Macquarie Capital has used its 2017 operational briefing to emphasise its support of green energy investment.
Group head of the advisory and principal investment arm of Macquarie, Tim Bishop, said there was US$1 trillion of green energy investment expected for the group over the next five years. US$20 billion is expected to occur in Australia, while the majority – US$600 billion – will happen in Asia.
In an interview published on YouTube, Bishop said real estate and green energy would be the sectors to drive Macquarie’s profitability.
“What’s going on in green energy globally is an exciting story through Europe and now increasingly in Asia,” he said. “And whether that is solar in Japan, or offshore wind farms in Taiwan or waste plants in Korea, we’re big believers in that and we have the expertise to be able to pursue those opportunities.”
He said the “secret sauce” of Macquarie’s success was having traditional investment bankers sitting alongside “people with deep operational and technical expertise”, such as engineers, geologists or project management specialists.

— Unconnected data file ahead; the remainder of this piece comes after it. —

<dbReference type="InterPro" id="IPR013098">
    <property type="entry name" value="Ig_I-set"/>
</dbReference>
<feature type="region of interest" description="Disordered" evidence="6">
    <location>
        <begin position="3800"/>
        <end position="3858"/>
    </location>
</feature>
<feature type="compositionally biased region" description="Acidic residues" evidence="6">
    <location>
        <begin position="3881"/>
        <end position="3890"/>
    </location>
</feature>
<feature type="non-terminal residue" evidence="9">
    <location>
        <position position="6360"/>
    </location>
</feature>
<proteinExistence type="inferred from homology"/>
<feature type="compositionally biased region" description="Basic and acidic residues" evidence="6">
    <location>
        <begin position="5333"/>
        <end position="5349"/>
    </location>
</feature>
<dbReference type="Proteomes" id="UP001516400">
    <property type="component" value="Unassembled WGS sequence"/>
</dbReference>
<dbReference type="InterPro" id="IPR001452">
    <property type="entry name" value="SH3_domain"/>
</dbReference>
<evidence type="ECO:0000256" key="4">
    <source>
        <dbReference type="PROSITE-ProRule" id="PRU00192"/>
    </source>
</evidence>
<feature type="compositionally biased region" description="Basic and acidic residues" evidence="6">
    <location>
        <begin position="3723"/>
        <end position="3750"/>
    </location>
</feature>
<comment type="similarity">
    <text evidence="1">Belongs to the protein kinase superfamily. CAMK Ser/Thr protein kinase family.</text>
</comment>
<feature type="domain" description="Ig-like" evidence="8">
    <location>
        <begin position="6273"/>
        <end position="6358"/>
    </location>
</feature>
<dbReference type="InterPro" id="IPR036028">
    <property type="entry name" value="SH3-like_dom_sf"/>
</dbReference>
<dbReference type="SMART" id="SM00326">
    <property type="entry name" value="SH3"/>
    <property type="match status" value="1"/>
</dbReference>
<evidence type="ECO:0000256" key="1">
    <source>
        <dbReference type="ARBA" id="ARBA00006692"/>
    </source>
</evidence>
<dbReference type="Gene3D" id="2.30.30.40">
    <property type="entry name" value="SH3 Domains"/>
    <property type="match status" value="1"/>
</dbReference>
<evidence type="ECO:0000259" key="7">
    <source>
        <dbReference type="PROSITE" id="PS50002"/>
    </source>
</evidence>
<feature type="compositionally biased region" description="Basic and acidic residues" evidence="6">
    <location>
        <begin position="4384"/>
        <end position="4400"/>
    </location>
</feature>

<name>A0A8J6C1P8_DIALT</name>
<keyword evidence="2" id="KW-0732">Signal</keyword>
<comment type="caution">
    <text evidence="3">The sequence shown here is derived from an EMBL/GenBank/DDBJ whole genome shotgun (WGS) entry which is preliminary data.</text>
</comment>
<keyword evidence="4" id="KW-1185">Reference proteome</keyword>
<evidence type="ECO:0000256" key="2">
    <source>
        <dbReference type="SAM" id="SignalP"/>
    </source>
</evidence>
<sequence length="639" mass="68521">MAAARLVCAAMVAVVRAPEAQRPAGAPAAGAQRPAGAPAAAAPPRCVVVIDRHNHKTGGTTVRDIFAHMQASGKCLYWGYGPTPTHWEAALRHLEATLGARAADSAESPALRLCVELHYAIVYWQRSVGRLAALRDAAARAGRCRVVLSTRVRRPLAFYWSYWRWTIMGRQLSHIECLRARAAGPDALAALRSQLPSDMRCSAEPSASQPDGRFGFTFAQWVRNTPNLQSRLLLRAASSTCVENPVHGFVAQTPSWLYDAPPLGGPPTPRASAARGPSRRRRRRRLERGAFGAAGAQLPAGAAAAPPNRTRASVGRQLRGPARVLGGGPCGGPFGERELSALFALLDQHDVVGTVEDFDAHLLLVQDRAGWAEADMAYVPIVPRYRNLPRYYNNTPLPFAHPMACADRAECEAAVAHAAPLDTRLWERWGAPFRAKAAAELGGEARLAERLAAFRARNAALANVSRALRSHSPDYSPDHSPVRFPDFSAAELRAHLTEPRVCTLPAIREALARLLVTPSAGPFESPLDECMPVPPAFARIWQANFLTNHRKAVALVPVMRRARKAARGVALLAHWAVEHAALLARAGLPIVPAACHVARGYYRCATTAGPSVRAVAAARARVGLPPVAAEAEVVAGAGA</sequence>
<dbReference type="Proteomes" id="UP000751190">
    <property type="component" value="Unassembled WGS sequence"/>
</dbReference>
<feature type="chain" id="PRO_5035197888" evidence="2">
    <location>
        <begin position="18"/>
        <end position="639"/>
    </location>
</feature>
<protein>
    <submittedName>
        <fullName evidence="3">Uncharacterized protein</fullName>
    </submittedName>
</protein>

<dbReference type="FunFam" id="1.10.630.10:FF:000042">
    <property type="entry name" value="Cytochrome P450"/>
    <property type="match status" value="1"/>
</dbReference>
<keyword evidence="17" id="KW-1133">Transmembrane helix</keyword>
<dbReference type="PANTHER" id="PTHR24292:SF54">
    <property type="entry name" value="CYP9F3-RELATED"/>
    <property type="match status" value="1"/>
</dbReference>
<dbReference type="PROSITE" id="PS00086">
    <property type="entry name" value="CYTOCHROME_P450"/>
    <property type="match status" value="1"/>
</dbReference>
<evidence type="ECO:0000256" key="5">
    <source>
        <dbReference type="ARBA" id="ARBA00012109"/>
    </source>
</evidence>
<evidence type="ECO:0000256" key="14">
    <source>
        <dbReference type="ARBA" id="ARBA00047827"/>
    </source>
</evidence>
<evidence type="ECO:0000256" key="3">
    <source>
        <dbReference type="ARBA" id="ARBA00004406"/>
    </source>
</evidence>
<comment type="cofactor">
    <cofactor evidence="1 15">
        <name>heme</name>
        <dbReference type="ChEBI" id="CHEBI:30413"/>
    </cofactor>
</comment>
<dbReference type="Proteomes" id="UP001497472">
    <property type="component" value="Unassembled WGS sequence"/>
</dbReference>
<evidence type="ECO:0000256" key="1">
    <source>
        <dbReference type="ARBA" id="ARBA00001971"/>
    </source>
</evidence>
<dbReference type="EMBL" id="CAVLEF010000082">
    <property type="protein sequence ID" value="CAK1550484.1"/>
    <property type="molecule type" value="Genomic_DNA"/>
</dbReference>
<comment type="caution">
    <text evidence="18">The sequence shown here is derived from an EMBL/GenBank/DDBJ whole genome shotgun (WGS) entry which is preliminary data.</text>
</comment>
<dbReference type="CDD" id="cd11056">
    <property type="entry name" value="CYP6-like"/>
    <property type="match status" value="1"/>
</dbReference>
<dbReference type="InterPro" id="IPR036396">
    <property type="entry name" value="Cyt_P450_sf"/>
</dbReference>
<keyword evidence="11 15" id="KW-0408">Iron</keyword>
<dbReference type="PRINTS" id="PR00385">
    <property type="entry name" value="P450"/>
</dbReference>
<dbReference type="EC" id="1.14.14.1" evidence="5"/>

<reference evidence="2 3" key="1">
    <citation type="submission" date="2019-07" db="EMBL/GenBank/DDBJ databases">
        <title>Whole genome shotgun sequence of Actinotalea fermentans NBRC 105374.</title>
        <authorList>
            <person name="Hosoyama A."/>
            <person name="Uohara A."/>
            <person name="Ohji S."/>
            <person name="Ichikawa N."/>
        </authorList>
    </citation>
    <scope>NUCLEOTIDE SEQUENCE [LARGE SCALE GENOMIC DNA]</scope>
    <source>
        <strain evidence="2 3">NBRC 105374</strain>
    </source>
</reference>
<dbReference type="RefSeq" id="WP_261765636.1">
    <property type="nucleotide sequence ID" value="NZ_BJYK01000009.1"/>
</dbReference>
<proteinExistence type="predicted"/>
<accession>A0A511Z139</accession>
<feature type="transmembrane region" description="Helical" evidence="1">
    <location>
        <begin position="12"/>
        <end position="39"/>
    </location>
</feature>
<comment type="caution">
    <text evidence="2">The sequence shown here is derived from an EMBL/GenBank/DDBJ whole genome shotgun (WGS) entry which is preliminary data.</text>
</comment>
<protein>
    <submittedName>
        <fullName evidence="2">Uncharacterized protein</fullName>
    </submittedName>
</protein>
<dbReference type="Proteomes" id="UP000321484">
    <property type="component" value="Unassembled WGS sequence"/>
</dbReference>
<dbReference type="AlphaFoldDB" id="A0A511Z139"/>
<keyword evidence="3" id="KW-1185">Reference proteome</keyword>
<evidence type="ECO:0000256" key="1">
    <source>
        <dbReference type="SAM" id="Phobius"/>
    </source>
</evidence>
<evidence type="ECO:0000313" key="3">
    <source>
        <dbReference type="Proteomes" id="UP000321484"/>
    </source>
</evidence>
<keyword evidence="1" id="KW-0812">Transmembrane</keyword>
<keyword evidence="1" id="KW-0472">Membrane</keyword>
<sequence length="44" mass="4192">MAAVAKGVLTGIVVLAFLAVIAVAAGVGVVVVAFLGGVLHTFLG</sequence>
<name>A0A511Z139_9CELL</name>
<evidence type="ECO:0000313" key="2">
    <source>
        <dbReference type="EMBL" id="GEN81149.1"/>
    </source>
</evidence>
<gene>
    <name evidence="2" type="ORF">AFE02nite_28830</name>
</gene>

Macquarie hits back at “vampire roo” claims
The news comes just weeks after Macquarie was slammed as unsuitable to purchase the UK’s Green Investment Bank. Concerns about its track record of asset stripping had some labelling it a “vampire roo”.
Macquarie hit back at criticism, with a spokesman saying a series of “inaccurate reports” did not reflect Macquarie’s “role as a long-term investor in global infrastructure or our longstanding commitment to renewable energy investments”.
“Macquarie and its managed funds are long-term investors in infrastructure and renewable businesses. Macquarie’s managed funds typically have an investment life of 10-15 years,” the spokesman said.
“Macquarie is currently seeking long-term investments in the UK low-carbon economy across sectors such as energy efficiency, biomass, energy from waste, onshore wind, offshore wind, solar, tidal and energy storage.”
Macquarie Group today revealed it expected to post a $2 billion profit in the year to 31 March.